Increasingly, our programs eschew the terms genetic disease and genetic disorder, which tend to reinforce the inappropriate assumption that there is a relatively small category of disease related to genes and, by exclusion, a broader category that is not. This view runs contrary to reality, which demonstrates that all disease has some genetic basis. One is used to hearing, for example, the question, 'Is this a genetic disease?' The more appropriate question is: 'To what extent are genetic variants contributing to this particular expression of disease?' Sometimes, as in the case of single-gene disorders, the genetic variants are quite salient, whereas in many common, complex diseases such as heart disease or mental illness, the role of genetic variants might be less so, with environmental factors playing a greater role in etiology.

Instructional Strategies & Delivery Mechanisms

Even the best content is unlikely to make an impact if it is packaged poorly, and the literature is clear that traditional, passive, didactic CPD programs are ineffective in changing provider behavior.[33,34] The same literature suggests that the ideal CPD model serves the needs of adult learners if it is first, interactive and case-based; second, competency-based; third, sequenced rather than a single event; fourth, layered to provide varying levels of information as needed by the participant (personalized instruction); and finally, incorporated into routine clinical practice.

Research and experience also demonstrate that knowledge alone is insufficient to change the behavior of practicing healthcare providers.[33,35] Furthermore, genetics and genomics must compete for the attention of healthcare providers in increasingly complex healthcare settings.[36] To be effective, educational initiatives must: underscore the relevance of genomics for clinicians and the populations they serve; address the competencies expected of clinicians; be delivered in a manner that meets clinicians' learning needs; and yet provide the fundamental concepts upon which providers can continue to build their knowledge base in genomic medicine.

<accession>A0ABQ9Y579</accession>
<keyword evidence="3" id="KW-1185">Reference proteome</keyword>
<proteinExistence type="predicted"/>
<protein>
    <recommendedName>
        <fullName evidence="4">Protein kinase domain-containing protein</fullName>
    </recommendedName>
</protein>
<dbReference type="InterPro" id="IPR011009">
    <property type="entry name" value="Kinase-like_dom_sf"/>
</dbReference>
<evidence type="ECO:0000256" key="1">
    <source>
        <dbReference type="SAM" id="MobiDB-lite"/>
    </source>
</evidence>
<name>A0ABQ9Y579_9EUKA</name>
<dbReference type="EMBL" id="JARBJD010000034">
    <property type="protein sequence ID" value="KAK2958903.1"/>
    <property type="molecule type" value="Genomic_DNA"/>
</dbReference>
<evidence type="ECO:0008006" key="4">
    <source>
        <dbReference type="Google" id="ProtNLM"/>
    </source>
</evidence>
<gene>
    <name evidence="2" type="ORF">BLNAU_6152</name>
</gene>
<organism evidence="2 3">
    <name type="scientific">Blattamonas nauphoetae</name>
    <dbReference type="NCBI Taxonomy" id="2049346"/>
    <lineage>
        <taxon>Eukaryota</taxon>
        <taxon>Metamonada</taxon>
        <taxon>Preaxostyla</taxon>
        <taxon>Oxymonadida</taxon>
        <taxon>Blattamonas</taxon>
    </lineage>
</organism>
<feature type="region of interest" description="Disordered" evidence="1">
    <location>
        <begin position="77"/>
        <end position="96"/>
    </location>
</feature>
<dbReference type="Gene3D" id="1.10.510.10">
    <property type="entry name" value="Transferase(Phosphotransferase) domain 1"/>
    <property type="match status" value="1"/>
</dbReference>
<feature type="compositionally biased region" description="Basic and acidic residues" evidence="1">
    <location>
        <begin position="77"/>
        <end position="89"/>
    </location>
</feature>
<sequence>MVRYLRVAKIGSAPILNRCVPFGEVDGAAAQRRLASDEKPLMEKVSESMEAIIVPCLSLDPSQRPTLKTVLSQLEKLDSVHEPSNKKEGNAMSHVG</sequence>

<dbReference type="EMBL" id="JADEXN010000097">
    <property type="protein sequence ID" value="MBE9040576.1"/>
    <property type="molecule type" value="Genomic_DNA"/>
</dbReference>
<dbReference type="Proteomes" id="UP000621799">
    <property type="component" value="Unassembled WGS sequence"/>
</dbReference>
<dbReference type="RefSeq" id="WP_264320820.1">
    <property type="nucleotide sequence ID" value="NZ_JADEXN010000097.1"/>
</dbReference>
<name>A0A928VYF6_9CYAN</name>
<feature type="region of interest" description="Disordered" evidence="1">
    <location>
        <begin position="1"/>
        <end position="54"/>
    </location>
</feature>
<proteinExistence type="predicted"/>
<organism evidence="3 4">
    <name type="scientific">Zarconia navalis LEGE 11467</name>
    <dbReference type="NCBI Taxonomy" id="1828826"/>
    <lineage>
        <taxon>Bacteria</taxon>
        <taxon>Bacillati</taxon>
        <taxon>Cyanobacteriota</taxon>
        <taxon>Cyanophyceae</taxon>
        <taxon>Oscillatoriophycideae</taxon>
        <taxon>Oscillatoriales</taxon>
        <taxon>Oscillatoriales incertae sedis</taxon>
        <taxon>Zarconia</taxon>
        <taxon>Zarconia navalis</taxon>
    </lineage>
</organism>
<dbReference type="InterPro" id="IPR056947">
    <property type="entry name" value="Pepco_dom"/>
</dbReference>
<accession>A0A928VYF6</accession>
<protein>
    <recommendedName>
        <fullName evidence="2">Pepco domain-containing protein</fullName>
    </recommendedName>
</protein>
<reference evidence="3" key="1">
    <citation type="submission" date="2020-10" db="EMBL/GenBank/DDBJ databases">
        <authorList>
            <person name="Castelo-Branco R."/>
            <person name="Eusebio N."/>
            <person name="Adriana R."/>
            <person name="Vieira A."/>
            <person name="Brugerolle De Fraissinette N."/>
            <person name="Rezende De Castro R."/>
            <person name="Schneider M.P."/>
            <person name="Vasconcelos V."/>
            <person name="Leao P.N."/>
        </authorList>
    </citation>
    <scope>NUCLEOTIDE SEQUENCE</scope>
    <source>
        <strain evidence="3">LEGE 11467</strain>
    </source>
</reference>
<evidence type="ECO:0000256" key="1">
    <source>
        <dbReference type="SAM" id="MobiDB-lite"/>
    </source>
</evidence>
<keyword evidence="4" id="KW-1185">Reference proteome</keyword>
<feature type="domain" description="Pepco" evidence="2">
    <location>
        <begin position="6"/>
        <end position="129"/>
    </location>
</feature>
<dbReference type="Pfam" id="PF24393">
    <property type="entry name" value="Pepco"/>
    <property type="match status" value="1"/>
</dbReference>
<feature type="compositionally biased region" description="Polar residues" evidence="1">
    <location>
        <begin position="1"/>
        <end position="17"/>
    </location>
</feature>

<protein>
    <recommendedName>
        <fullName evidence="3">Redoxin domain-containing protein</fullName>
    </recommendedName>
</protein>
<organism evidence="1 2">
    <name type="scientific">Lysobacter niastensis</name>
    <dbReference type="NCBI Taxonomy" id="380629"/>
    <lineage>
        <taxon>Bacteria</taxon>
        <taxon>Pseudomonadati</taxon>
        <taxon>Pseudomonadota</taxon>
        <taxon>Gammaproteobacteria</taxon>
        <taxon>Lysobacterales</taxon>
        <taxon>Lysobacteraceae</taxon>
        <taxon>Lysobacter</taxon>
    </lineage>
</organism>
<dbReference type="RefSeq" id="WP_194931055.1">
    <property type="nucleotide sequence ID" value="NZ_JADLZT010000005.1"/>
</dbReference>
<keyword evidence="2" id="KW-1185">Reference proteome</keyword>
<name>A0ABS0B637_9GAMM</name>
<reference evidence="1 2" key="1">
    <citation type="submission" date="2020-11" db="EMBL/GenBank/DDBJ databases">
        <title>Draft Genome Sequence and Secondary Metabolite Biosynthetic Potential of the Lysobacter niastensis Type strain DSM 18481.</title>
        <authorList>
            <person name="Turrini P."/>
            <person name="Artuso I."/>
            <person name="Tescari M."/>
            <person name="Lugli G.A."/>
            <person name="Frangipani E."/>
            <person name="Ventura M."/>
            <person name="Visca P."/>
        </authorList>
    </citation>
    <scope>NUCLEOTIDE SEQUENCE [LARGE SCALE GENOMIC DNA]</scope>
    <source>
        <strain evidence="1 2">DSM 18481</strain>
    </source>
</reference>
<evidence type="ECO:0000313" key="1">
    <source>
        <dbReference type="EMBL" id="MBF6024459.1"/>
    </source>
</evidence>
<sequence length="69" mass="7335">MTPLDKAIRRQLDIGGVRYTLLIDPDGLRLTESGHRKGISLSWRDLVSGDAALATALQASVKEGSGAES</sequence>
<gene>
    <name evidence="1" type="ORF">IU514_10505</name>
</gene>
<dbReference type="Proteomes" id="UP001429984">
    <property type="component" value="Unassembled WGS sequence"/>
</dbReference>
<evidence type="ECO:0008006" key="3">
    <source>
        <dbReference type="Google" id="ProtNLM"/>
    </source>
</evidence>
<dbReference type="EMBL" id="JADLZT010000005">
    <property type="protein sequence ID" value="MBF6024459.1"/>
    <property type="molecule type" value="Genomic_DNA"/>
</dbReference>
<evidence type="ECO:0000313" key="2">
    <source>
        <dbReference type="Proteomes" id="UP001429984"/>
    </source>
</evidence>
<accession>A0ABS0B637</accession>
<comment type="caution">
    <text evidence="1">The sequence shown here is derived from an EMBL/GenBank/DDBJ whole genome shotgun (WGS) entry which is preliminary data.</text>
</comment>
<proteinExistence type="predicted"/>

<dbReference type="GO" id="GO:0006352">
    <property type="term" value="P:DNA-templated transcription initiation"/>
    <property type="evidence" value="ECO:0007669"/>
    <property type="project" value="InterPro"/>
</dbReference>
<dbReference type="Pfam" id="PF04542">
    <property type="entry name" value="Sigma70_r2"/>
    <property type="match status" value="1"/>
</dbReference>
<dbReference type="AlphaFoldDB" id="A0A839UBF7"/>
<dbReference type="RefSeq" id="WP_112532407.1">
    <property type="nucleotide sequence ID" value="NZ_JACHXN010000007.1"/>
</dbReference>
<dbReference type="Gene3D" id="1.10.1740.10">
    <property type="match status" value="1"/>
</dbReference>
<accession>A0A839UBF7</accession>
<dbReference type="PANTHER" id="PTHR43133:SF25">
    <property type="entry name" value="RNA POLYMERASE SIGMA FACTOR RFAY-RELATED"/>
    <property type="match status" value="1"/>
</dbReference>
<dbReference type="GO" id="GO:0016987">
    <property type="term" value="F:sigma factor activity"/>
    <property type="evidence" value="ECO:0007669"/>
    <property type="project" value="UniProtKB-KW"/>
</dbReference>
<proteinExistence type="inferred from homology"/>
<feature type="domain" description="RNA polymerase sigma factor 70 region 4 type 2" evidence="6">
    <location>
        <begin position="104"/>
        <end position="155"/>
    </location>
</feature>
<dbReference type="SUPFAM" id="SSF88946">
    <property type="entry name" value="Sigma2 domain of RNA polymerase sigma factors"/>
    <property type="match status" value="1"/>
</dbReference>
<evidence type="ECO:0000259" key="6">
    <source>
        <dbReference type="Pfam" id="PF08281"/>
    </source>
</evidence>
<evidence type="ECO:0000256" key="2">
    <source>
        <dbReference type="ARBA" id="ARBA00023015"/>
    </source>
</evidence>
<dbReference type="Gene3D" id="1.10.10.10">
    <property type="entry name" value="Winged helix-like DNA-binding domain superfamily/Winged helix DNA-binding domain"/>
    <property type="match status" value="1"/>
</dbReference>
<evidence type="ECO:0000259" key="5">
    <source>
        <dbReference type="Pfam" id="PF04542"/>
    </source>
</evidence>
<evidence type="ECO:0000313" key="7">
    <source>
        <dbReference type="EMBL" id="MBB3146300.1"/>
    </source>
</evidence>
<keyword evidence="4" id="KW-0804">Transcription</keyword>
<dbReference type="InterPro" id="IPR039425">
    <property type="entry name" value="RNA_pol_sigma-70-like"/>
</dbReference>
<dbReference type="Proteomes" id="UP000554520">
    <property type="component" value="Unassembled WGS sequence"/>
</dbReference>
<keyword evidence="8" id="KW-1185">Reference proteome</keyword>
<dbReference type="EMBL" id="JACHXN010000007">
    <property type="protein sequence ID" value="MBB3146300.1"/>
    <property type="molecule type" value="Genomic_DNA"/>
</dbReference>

Formal Learning Strategies

Case studies are effective and engaging for formal learning situations such as CPD because the cases focus on application and problem solving and provide the learner opportunities to practice new skills safely.[37,38] In contrast to lectures, case-based learning improves the richness of face-to-face instruction by promoting collaboration among learners who share experiences in the context of a clear clinical focus and under the guidance of an expert who can address misconceptions about content and clinical applications.[39] This approach allows one to frame genetics concepts in realistic clinical scenarios. Reinforcement of learning is critical, and the learner benefits from repeat exposure to the same concepts in different contexts, for example, the context of the provider and the context of the patient.[40–42] None of these strategies are new, but they remain the exception in CPD programs generally, including those in genomics.